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Changing of Seasons

Changing of Seasons

LittleField Notes: Changing of Seasons

by Ryan Foxley of Arlington, WA

“To every thing there is a season, and a time to every purpose under heaven” – Ecclesiastes

As I scribble these notes a day or two before the summer solstice I can’t help but reflect on the changing of the seasons. Down through the ages if there were one topic of conversation common to all peoples in all places it would be the weather and its close cousin the passage of seasons. How often, as the longest day approaches do we hear folks cry with trepidation, “just a few more days and it’s all down hill, all the way to the shortest day of the year” It is almost as if people are dragged through the year kicking and screaming. “I’m not ready for the dark days of winter!” And in hot climates I imagine people dreading the inevitable heat.

Now I like to talk about the weather and changing seasons as much as anyone. I don’t, however find myself bemoaning the end of summer or dreading the days following the solstice when each succeeding day will be shorter than the last. I must say though, that my comfort level with each season in turn is something I came to only after I started farming and ceased living a cooped up indoor life. I know this seems counter-intuitive, that being out year round in all kinds of weather could make one less desperate for warmth and sunshine and more at peace with whatever Mother Nature offers up. I may be unique in this regard and I really don’t have a good explanation for it. I only know that when I was teaching school I used to suffer terribly from spring fever. I think that being inside causes one to miss out on the minute harbingers of change: the first birdsong in February, the shift of light in mid-August, the first morning of summer when the spring chill has gone for good. Each clue is a window into the future and a light on the present. Staying inside too much reduces the seasons to their blunt, most basic nature and somehow makes us less at ease with their passing.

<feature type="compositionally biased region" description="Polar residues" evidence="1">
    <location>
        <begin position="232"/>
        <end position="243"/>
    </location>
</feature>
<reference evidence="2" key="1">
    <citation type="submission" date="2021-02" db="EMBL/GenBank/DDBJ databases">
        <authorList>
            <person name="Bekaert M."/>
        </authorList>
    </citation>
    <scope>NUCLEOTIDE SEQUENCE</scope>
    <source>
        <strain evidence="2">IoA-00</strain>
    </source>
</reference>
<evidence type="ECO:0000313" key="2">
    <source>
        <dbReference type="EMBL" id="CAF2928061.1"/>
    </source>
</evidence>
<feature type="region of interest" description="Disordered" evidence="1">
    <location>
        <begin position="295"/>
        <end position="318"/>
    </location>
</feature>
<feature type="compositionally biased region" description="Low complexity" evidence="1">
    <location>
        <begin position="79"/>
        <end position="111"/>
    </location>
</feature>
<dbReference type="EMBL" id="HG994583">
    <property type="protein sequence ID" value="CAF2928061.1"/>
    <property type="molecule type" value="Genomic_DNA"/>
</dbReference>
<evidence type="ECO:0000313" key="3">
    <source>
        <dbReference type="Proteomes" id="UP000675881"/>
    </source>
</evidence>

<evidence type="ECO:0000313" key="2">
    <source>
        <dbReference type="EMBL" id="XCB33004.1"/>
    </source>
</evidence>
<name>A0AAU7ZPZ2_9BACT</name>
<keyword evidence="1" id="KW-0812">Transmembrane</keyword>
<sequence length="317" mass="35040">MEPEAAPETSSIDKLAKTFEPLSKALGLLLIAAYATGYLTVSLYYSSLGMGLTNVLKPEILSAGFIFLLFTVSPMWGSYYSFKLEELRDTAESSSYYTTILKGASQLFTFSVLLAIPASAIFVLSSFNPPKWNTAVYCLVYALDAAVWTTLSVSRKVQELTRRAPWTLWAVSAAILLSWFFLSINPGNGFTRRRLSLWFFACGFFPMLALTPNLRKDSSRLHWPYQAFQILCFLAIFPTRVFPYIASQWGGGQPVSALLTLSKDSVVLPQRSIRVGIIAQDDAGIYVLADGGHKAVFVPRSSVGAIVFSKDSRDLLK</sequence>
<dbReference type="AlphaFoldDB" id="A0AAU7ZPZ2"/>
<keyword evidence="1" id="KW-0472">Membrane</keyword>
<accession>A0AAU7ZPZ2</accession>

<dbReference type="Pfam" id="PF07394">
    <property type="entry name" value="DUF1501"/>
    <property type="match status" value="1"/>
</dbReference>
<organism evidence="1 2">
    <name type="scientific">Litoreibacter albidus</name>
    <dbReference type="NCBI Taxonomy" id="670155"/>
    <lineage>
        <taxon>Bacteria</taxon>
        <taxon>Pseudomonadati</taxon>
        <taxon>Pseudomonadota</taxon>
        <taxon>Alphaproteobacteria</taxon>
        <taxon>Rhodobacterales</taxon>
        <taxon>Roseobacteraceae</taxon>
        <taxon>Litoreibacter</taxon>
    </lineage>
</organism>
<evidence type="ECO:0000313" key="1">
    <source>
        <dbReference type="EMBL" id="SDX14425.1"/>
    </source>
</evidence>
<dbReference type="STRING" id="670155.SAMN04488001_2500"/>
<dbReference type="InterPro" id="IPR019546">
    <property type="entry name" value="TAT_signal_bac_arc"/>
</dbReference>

I find great comfort when autumn comes with its requisite chill. When the days become noticeably shorter I am ready. Ready for that ineffable and almost instinctual urge to stack wood, gather seed, put by, plant rye, don a sweater. Your body knows, the deer know, the trees know, the bear knows. It’s time to prepare for the dark days ahead.

Then winter: short northern days mean cozy evenings by the fire; potatoes, carrots and collard greens bedeck the winter table. Long evenings provide time to slow down, breathe and put some space back into life.

Ah… spring! Once the first tantalizing green spears of new growth poke through the dormant earth in late February I am ready to slough off winter and ease into spring with planting and plowing. I gather steam along with the season’s advance and when summer arrives in all its splendor I too feel invigorated with energy to fill up its long days. And so it goes, our little blue planet, spinning around the sun, creating a lovely panoply of seasonal change, year-to-year, eon-to-eon.

I suppose if you grew up in San Diego or Hawaii or some other southerly clime without such large shifts in temperature and day length as we Northerners experience, you may not feel such visceral connection to seasonal change. I have a strong hunch, however, that though they be less extreme, even tropical lands offer seasonal rhythms and repeated patterns to anyone who will but pay attention.

Changing of Seasons